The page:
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  • MAP Asia Pacific Ltd

Don’t Let Platforms Commoditize Your Business

Large digital multisided platforms (MSPs) such as Amazon, Alibaba, and Apple’s App Store have made it much easier for sellers to reach new customers, but as thousands of companies large and small have discovered, conducting business on them carries significant risks and costs. Sellers are drawn into increasingly intense price competition as MSPs attract more and more of them. The platforms sometimes exploit sellers’ dependency in subtle and not-so-subtle ways. They raise fees. They change their recommendation algorithms to put more emphasis on price. They require sellers to advertise if they want to maintain visibility in search results. They compete with sellers by imitating their products. They restrict the prices sellers can set elsewhere. And they change their rules and designs in ways that weaken sellers’ relationships with customers.

A broad spectrum of enterprises are grappling with these problems, including sellers on Alibaba and Amazon; app developers on Apple’s iOS and Google’s Android; restaurants on DoorDash, Grubhub, and Uber Eats; hotels on Expedia and; small businesses on Tencent’s WeChat; and media outlets on Facebook, Google, and Twitter. And antitrust authorities and regulators around the world are investigating some of the largest MSP operators, including Amazon, Apple, Facebook, and Google, for possible abuses of their market power.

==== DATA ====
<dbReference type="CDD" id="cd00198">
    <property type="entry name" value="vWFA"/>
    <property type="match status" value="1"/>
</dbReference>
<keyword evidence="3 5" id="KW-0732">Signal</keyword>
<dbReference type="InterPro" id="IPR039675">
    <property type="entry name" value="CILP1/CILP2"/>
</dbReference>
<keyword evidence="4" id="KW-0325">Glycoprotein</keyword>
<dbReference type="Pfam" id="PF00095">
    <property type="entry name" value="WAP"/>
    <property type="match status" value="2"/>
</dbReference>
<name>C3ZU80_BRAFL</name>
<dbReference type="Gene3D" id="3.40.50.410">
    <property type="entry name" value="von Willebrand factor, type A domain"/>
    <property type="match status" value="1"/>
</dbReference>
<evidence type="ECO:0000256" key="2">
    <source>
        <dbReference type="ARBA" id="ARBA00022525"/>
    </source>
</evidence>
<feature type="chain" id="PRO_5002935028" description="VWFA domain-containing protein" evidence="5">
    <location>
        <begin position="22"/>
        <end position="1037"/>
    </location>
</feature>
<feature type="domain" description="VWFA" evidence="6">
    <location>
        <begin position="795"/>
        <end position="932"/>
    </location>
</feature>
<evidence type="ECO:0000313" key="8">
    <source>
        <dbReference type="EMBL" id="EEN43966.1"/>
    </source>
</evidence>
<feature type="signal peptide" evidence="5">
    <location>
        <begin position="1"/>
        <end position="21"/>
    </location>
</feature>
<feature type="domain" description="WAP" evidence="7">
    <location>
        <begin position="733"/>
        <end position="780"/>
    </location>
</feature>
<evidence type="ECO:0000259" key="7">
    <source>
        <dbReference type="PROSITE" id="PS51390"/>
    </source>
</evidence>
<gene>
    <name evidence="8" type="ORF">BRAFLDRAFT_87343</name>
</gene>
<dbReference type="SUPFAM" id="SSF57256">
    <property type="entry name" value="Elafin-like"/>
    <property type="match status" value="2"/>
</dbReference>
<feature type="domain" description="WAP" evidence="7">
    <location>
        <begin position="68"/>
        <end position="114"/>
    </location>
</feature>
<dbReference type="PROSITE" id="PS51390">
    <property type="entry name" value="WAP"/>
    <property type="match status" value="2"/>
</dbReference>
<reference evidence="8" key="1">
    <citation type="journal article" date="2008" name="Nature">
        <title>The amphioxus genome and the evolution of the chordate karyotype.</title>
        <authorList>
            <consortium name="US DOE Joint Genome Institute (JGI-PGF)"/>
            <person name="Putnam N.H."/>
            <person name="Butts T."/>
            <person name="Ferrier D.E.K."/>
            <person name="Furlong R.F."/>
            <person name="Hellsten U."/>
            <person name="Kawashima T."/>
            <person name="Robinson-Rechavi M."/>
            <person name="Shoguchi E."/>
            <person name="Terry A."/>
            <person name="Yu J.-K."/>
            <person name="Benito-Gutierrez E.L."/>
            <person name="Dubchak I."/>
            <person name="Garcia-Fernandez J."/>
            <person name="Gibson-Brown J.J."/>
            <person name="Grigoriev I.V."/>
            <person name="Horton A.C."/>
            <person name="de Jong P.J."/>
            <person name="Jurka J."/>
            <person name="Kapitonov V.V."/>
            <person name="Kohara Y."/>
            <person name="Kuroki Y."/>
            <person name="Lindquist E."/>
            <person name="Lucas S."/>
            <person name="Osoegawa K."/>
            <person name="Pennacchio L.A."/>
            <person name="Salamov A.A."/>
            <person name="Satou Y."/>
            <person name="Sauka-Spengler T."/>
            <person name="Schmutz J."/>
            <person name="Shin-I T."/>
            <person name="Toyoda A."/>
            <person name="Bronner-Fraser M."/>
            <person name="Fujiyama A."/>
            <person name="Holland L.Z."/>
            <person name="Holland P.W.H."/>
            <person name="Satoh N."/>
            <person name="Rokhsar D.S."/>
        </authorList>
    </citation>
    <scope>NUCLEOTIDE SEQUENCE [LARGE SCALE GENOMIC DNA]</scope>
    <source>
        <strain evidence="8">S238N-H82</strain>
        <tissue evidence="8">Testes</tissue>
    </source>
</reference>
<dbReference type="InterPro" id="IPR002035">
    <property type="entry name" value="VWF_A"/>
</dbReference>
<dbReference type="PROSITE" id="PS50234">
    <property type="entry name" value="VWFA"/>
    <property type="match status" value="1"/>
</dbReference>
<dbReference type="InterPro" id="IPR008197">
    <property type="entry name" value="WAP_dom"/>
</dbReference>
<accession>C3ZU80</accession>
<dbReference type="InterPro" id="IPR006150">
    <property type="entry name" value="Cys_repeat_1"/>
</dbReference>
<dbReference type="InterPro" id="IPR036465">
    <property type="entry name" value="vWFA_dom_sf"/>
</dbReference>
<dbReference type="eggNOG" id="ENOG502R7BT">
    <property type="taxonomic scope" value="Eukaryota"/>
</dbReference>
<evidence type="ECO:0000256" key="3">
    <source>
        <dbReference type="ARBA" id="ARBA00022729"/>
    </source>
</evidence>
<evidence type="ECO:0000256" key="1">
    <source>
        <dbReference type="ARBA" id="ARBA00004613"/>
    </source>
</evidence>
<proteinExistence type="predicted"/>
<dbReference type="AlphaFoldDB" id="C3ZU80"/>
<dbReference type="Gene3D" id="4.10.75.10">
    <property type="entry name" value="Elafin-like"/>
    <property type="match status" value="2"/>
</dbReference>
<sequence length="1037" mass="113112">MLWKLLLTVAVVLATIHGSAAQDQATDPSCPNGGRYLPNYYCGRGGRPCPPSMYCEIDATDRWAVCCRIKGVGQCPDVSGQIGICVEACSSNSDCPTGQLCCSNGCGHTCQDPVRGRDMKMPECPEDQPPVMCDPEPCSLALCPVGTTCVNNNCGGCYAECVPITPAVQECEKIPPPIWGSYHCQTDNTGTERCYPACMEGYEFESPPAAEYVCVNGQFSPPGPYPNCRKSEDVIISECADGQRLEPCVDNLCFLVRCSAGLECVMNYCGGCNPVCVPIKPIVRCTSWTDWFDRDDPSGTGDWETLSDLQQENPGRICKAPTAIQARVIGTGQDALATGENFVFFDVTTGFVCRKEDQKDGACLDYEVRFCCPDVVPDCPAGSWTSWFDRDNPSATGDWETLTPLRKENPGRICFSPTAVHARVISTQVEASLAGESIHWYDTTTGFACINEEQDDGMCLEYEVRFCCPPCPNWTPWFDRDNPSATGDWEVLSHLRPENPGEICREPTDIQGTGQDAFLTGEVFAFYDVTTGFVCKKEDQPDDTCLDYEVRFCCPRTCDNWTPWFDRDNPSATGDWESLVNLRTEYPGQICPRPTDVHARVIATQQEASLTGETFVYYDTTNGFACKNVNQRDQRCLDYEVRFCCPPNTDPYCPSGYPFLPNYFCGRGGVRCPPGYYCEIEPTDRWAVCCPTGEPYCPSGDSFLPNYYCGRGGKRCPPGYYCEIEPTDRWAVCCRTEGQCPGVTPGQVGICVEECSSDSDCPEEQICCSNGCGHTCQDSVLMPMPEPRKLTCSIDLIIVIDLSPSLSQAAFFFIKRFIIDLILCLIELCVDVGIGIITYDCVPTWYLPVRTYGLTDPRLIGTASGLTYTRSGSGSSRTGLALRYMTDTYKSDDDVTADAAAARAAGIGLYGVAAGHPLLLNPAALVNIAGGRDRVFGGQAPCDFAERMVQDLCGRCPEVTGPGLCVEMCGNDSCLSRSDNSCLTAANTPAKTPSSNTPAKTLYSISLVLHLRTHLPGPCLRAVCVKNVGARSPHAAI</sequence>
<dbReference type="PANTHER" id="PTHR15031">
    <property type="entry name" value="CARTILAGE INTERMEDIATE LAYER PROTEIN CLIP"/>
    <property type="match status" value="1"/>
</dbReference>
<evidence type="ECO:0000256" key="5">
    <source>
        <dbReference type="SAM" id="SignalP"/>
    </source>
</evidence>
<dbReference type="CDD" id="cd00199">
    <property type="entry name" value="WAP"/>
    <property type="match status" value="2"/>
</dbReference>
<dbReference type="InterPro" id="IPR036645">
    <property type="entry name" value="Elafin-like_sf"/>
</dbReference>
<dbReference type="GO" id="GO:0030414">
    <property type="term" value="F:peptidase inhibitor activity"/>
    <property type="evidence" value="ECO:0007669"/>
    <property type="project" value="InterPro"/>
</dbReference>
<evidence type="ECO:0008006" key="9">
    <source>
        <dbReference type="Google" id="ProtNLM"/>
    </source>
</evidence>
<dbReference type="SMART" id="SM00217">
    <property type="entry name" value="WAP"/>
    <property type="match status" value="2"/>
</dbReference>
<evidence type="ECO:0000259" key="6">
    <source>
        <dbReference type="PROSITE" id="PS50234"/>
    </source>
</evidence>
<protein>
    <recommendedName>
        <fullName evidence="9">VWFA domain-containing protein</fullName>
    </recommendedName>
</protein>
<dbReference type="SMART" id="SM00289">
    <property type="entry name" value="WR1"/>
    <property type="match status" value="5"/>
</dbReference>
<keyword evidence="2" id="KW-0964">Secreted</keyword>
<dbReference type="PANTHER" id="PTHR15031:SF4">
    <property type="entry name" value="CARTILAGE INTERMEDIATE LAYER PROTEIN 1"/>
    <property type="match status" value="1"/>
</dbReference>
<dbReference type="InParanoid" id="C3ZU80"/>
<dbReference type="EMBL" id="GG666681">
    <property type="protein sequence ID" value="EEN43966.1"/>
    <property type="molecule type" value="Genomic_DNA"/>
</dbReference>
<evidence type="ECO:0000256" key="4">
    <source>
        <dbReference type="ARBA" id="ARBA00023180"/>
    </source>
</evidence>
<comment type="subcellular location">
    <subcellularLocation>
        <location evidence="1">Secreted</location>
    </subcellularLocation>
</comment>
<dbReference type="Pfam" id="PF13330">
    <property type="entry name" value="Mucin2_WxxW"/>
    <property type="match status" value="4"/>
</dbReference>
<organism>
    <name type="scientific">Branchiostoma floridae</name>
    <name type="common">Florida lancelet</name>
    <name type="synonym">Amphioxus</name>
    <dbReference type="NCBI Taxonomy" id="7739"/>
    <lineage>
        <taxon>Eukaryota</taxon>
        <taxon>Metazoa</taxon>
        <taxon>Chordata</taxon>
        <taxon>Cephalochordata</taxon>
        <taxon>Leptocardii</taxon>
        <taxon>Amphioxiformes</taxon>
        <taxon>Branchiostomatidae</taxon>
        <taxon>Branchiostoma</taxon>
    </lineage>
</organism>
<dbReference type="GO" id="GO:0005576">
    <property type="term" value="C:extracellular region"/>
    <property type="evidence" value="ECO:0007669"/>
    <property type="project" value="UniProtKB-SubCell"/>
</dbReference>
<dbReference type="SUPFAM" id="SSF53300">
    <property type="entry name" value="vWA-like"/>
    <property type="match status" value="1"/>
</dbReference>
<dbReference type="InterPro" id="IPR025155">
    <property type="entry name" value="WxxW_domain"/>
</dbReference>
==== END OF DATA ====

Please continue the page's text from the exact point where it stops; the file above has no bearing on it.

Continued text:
But all is not lost. Sellers can employ a number of strategies and tactics to avoid being exploited and commoditized. We have grouped those measures into four categories.

Develop and Invest in Your Direct Channel

Even if it is impossible to avoid operating on key MSPs, sellers should limit their dependence by investing in their own channels, such as branded websites and apps, to reach and serve customers directly. Given the widespread availability of business-in-a-box solutions such as Shopify, BigCommerce, Magento, WooCommerce, Mailchimp, Square, Appy Pie, and Wix, creating a fully functional online storefront is increasingly easy and affordable. The key difference between relying on those providers of software tools and relying on an MSP is that the former exert no control over brands’ relationships with their customers. For example, Shopify provides all the digital tools and infrastructure a brand needs to sell online, typically without consumers’ realizing that the brand’s store is powered by it. Part of the reason Shopify is so appealing to online merchants (it has more than one million of them as customers) is that unlike Amazon, Shopify is not a marketplace connecting them with consumers and therefore does not commoditize them. As Shopify’s founder and CEO, Tobias Lütke, has said, “Amazon is trying to build an empire. Shopify is trying to arm the rebels.”

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